amended

Title IV               Title IV of the Higher Education Act of 1965, as amended
Final Audit Report                                                             Page 1 of 18
ED-OIG/A03N0001

                                  RESULTS IN BRIEF

The Improper Payments Elimination and Recovery Act of 2010 (IPERA) (Pub. L. No. 111-204),
which amended the Improper Payments Information Act of 2002 (IPIA) (Pub. L. No. 107-300),
and the Office of Management and Budget’s (OMB) Circular-A-123, Appendix C, Parts I and II,
“Requirements for Effective Measurement and Remediation of Improper Payments” (OMB
Circular A-123) require Federal agencies to reduce improper payments and report annually on
their efforts. IPERA and OMB Circular A-123 require that each agency’s Inspector General
review agency improper payment reporting in the Agency Financial Report (AFR) and
accompanying materials, to determine whether the agency is in compliance with IPERA.

What We Did

Our audit focused on the U.S. Department of Education’s (Department) improper payments
activities for Title I, Part A of the Elementary and Secondary Education Act of 1965, as amended
(Title I), the Federal Pell Grant (Pell), William D. Ford Federal Direct Loan (Direct Loan), and
Federal Family Education Loan (FFEL) programs for fiscal year (FY) 2012. The objectives of
our audit were to (1) determine whether the Department was in compliance with the
requirements of IPERA, (2) evaluate the accuracy and completeness of the Department’s
reporting in the AFR, and (3) evaluate the Department’s performance in reducing and
recapturing improper payments.

What We Found

We found that for FY 2012, the Department complied with IPERA. However, issues remained
with the completeness of the calculation of the estimated improper payment rate for the Pell
program. Also, the Department’s proposed methodologies for estimating improper payment
rates for the Pell, Direct Loan, and FFEL programs were flawed. In addition, we found that the
Department used new methodologies for estimating improper payment rates that were not
approved by OMB and that the Department did not follow OMB guidance for reporting of
payment recapture audit programs.

What We Recommend

The Department should ensure that, for the estimated improper payment rate for the Pell program
computed under the OMB-approved methodology using the Free Application for Federal Student
Aid (FAFSA)/Internal Revenue Service (IRS) Data Statistical Study, the issues identified in our
previous audit are adequately addressed. The Department should also ensure that the proposed
methodologies for estimating improper payment rates for all programs use the appropriate point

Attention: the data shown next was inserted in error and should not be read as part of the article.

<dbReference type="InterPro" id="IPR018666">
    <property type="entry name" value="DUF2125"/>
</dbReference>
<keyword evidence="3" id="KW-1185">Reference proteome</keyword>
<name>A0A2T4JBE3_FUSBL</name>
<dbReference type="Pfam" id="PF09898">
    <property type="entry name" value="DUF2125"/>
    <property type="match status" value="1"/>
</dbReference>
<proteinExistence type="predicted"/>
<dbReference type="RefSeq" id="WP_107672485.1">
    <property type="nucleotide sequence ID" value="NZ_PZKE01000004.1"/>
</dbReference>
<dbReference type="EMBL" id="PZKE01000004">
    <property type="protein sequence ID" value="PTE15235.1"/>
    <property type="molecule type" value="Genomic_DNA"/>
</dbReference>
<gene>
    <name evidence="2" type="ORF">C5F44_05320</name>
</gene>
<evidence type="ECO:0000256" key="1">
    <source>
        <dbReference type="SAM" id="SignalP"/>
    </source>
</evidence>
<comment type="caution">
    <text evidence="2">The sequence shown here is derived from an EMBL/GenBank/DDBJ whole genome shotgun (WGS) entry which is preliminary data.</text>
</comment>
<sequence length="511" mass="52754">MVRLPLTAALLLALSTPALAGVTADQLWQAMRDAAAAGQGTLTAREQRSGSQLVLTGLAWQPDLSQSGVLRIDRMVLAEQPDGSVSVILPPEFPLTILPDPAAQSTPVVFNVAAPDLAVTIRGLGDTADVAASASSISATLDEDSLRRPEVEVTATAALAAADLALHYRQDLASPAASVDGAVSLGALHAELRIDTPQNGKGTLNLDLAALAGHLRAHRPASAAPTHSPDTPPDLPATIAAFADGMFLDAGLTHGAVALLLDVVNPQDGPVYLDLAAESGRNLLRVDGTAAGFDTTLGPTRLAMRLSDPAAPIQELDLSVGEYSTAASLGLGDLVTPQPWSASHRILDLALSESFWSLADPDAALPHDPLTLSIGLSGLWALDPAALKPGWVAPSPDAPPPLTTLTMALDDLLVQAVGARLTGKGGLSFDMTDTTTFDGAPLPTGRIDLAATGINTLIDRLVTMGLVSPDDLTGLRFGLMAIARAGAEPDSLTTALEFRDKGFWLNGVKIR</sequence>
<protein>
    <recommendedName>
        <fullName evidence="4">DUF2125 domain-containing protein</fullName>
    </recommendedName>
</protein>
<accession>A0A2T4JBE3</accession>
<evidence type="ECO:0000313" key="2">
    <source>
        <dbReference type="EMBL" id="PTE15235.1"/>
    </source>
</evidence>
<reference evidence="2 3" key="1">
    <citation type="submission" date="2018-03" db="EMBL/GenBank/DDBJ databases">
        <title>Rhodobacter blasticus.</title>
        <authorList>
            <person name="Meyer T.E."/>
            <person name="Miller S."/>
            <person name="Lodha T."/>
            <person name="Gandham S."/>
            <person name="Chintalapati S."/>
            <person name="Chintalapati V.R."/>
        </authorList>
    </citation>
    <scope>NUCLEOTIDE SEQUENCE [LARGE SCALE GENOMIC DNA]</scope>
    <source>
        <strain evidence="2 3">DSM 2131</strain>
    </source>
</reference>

estimate and disclose the estimate’s confidence limits. The Department should also continue to
work with OMB to get approved estimation methodologies for Pell, Direct Loan, and FFEL
Final Audit Report                                                                Page 2 of 18
ED-OIG/A03N0001

programs to be used in FY 2013 reporting. In addition, the Department should also prepare the
Improper Payment Reporting Details contained in subsequent AFRs in accordance with OMB’s
guidance. Specifically, an AFR’s Improper Payment Reporting Details should contain (1) a list
of programs and activities for which the Department has determined a payment recapture audit
program would not be cost-effective and (2) a description of the justification and analysis that it
used for such determinations.

We provided draft findings and recommendations to the Department for comment. In response
to the Department’s comments and to clarify our meaning, we deleted Finding 3 and
Recommendation 3.1 from the draft report. We moved some information from draft report
Finding 3 into Finding 1, and draft report Recommendation 3.1 is now Recommendation 2.4. In
its response to the draft report, the Department concurred with our finding and recommendation
on the FAFSA/IRS Data Statistical Study and generally concurred with our finding and
recommendation on Improper Payment Reporting Details in the AFR. The Department did not
concur with our finding and recommendations about its proposed methodology for calculating
improper payment estimates. We summarize the Department’s responses at the end of each
finding and include its written response as an Appendix to this report.

                                       BACKGROUND

IPERA, which amended the IPIA, and OMB Circular A-123 require Federal agencies to reduce
improper payments and report annually on their efforts. OMB issued governmentwide guidance
on the implementation of IPERA on April 14, 2011, which is contained in OMB Circular A-123,
Appendix C, Parts I and II.

IPERA and OMB Circular A-123 require each agency’s Inspector General to review the
agency’s improper payment reporting in its AFR and accompanying materials, to determine
whether the agency complied with IPERA.

Improper Payments
Under Section 2(f)(2) of the IPIA, as amended by IPERA, an “improper payment” is any
payment that should not have been made or that was made in an incorrect amount. Incorrect
amounts are overpayments or underpayments that are made to eligible recipients. An improper
payment also includes any payment that was made to an ineligible recipient or for an ineligible
good or service or payments for goods or services not received and any payment that does not
account for credit for applicable discounts. In addition, according to OMB Circular A-123,
Appendix C, Part I, a payment lacking sufficient documentation is an improper payment.
Final Audit Report                                                                Page 3 of 18
ED-OIG/A03N0001

Significant Improper Payments
IPERA and OMB Circular A-123 establish specific reporting requirements for agencies with
programs that possess a significant risk of improper payments and for reporting on the results of